A full statement is expected from Moscow, which has warned Britain to expect "serious consequences". But the Foreign Office said it had set out its position, adding: "No retaliation on Russia's behalf is justified." Prime Minister Gordon Brown's official spokesman said any formal response from Moscow would be "considered carefully". Mr Litvinenko died of exposure to radioactive polonium-210 in London in November 2006. The radioactive isotope used to poison him was found in several places that Mr Lugovoi had visited in London. But Mr Lugovoi told Russian television that the outcome of the inquiry had been predetermined. Under the European Convention on Extradition 1957, Russia has the right to refuse the extradition of a citizen. The UK has the right to request Mr Lugovoi be tried in Russia, but the UK's director of public prosecutions, Sir Ken Macdonald, has already turned down the offer. He recommended Mr Lugovoi be tried for murder by "deliberate poisoning".
The Associated Press reports that British authorities have already made an arrest. LR dares to wonder how long it will be before the crazed Russophiles try to claim that Berezovsky paid to have himself assassinated just so he could laugh at Putin from the grave.
Police said Wednesday they had arrested a man suspected of plotting to kill Boris Berezovsky, the exiled Russian tycoon and vehement Kremlin critic who is one of the key figures in the escalating tensions between Moscow and London. The Metropolitan Police said the man was arrested June 21 and turned over to immigration authorities two days later. The police did not further identify the man and British immigration officials declined to comment; the Russian Embassy said it had not been notified of such an arrest.
The police statement came hours after Berezovsky said he had fled the country for about a week in mid-June after police warned him his life was in danger. Berezovsky was a close associate of Alexander Litvinenko, a former KGB agent who was killed in London last year with a dose of the radioactive isotope polonium-210. Litvinenko, also a harsh Kremlin critic who had received asylum in Britain, alleged in a deathbed statement that Russian President Vladimir Putin was behind his poisoning. Britain named Andrei Lugovoi, a Russian businessman and former KGB agent, as a suspect in the Litvinenko murder and demanded his extradition. Russia refused, saying it is constitutionally prohibited. Britain on Monday said it would expel four Russian diplomats in response to the extradition refusal, and Moscow threatened unspecified strong measures in return.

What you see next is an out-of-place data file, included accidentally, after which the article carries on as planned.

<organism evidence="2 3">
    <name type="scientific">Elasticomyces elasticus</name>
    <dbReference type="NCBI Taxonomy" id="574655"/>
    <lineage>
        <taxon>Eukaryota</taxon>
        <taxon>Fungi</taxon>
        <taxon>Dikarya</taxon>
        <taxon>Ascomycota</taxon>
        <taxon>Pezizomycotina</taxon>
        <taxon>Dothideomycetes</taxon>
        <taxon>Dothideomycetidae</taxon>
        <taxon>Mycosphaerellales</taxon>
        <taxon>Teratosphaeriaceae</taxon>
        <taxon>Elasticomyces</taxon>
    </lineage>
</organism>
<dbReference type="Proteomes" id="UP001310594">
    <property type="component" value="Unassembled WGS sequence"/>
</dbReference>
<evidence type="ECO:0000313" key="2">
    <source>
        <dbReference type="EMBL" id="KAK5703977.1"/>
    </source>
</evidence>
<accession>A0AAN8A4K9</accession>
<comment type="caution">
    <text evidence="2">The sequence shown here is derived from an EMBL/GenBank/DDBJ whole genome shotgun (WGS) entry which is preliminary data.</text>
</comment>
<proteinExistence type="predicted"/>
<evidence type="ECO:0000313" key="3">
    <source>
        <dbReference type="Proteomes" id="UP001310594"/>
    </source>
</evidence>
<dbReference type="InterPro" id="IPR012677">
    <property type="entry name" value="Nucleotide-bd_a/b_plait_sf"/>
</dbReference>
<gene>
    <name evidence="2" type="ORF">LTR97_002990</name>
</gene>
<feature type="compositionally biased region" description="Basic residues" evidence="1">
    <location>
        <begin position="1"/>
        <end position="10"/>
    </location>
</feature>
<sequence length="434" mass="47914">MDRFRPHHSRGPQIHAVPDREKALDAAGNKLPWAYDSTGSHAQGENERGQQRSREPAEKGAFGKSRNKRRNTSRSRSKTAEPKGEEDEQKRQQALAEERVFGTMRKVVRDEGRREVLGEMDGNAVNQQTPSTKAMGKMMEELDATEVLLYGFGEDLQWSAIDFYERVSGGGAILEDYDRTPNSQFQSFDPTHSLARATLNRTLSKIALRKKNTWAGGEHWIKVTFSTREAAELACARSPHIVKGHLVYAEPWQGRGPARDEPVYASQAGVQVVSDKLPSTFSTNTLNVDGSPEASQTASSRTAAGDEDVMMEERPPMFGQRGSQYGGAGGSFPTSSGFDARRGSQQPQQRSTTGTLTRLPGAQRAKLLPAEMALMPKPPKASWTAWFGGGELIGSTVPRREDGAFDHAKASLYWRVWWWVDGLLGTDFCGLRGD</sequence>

The dispute marks a new low in Russia-Britain relations, which already had been troubled by Russia's opposition to the war in Iraq, by Britain's refusal to extradite Berezovsky to face embezzlement charges and by Moscow's allegation last year of spying by British diplomats. The alleged plot against Berezovsky is likely to increase widespread suspicion that Russian agents are aiming to wipe out prominent political foes abroad. Russian agents killed a top Chechen separatist leader in 2004 in Qatar, and Russia later passed a law authorizing its forces to act against enemies overseas. "I am happy that the British are very strong in protecting people," Berezovsky told the British Broadcasting Corp. "I don't have any chance to be alive, if not for the protection of the state which gave me asylum."